On September 13th, BGI-Research published its latest findings on the respiratory organs of the West African lungfish in Nature Communications. This research has produced the most comprehensive high-resolution single-cell atlas of the West African lungfish (Protopterus annectens) respiratory system to date in both terrestrial and aquatic environments. It provides essential evidence for further exploration of the mysteries surrounding vertebrate organ evolution. The achievement also marks another breakthrough in this field following BGI-Research's participation in constructing the world's first complete genome of the West African lungfish in 2021.
The study “A single-cell atlas of West African lungfish respiratory system reveals evolutionary adaptations to terrestrialization” published in Nature Communications.
Unlike typical fish, lungfish possess a unique ability to surface and inhale oxygen in air. Much like many marine mammals, lungfish are obligatory air breathers, meaning they must periodically access the atmosphere for oxygen to ensure their survival.
West African Lungfish
Furthermore, the West African lungfish can enter a dormant state on dry land during extreme droughts, enduring many months even years in mud burrows without water or food until the rainy season returns.
The transition of vertebrates from water to land is a pivotal event in evolutionary history. The African lungfish, with the West African lungfish being one of its modern subcategories, has been present on Earth for over 400 million years. As an ancient species and the closest living relative to tetrapods, the West African lungfish possesses numerous transitional features in the course of evolution, representing an intermediate form between fish and amphibians. It is considered a key species in deciphering the evolution of vertebrates from aquatic to terrestrial life.
One remarkable feature of the West African lungfish is its multiple respiratory systems, with lungs as the primary respiratory organ in both aquatic and terrestrial environments, supplemented by gills and skin for respiration. Among these, the lung structure of the West African lungfish exhibits primitive characteristics similar to the lungs of modern vertebrates, making it a crucial species for studying the evolution of respiratory organs in tetrapods.
The research team conducted sequencing on 53,605 cells from the lung tissue of the West African lungfish and 87,347 cells from the gill tissue. These samples were taken from two groups, a 33-day laboratory-induced dormancy group and a control group. Utilizing previously published West African lungfish genome data, the team identified 14 cell types in the lung and 22 cell types in the gills.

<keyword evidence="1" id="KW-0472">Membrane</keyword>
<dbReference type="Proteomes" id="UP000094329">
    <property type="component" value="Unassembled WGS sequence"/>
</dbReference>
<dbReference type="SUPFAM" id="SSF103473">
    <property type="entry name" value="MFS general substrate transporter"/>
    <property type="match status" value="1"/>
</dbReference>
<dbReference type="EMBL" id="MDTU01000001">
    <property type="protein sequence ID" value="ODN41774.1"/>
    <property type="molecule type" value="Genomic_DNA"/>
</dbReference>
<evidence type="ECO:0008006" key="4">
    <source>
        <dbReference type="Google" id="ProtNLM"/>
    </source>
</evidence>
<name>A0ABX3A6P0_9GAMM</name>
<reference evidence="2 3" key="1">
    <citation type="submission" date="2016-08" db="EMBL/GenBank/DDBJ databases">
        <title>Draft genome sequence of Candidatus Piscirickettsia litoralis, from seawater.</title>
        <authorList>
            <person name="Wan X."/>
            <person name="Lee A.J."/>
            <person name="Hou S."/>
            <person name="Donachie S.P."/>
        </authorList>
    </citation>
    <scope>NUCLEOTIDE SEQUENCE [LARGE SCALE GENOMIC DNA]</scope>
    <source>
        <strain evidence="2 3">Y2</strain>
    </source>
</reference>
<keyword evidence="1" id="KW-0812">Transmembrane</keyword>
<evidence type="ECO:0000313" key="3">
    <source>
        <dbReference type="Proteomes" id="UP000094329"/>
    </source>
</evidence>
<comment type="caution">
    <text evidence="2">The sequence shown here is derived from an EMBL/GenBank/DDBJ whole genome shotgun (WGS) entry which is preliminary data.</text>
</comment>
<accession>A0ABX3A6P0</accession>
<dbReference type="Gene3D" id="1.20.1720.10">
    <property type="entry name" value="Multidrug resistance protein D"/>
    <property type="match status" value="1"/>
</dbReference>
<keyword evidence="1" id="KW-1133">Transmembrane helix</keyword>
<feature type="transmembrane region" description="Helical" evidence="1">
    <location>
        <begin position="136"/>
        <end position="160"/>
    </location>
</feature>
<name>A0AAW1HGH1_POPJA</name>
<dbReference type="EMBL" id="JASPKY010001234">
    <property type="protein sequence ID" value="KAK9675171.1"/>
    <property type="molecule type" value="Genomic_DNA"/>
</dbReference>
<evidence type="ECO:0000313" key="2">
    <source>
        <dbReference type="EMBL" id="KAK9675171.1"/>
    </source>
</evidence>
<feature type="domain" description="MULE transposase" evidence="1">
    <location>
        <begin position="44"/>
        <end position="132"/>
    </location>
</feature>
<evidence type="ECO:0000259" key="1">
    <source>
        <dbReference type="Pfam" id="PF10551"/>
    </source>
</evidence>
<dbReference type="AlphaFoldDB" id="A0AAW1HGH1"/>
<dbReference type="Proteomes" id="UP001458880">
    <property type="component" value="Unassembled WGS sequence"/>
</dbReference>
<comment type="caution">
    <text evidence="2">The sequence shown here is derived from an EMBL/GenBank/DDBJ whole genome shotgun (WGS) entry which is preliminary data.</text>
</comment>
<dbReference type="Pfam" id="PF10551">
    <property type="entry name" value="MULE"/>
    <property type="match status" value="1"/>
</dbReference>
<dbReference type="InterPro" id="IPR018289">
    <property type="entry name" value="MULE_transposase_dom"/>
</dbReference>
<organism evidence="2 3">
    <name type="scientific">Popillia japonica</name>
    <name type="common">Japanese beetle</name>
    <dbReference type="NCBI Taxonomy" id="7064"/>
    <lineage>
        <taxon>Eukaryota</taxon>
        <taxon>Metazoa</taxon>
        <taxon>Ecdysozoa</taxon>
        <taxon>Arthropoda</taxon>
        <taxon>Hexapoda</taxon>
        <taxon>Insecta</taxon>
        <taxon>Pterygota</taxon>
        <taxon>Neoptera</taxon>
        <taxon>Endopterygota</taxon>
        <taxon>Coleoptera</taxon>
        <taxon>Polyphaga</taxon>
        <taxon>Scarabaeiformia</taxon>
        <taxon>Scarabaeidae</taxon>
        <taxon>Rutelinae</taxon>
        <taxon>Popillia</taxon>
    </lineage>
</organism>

Lung and Gill cell landscape of from terrestrialized and freshwater lungfish.
To further uncover the changes in organs and tissues during the transition of early vertebrates from water to land, the research team conducted a detailed comparison of lung and gill tissues between the West African lungfish dormancy group and the control group based on the single-cell atlas they created. The results showed that short-term dormancy did not lead to an increase or loss of cell types. However, some crucial cells, such as lung alveolar epithelial cells and gill proliferative cells, exhibited significant downregulation in cellular metabolism during dormancy.
Additionally, the research team conducted cross-species comparative analyses at the cellular and gene expression regulatory levels using previously published single-cell data on key vertebrate respiratory organs. The results demonstrated that despite the primitive structural characteristics of the West African lungfish's lungs, its basic cellular composition and key gene expression patterns showed a high degree of similarity to higher mammals, indicating the fundamental functionality of mammalian lungs. These findings further confirm the homology of West African lungfish with typical vertebrate respiratory organs.
A high degree of gene expression similarity among zebrafish swim bladder, lungfish lung, mouse lung, and human lung.
"The evolutionary status of the West African lungfish is quite unique, and studying its respiratory system can shed light on the changes that occurred during the vertebrate transition to land," said Dr. Fan Guangyi, co-corresponding author of the article and Director of the Institute of Digital Earth at BGI-Research. "The single-cell atlas constructed in this study comprehensively describes the cellular composition of the West African lungfish respiratory organs, providing valuable resources for exploring the evolution and adaptation of vertebrate respiratory systems in future research."
The project underwent ethical review and adheres to relevant regulations.
Read the article: https://www.nature.com/articles/s41467-023-41309-3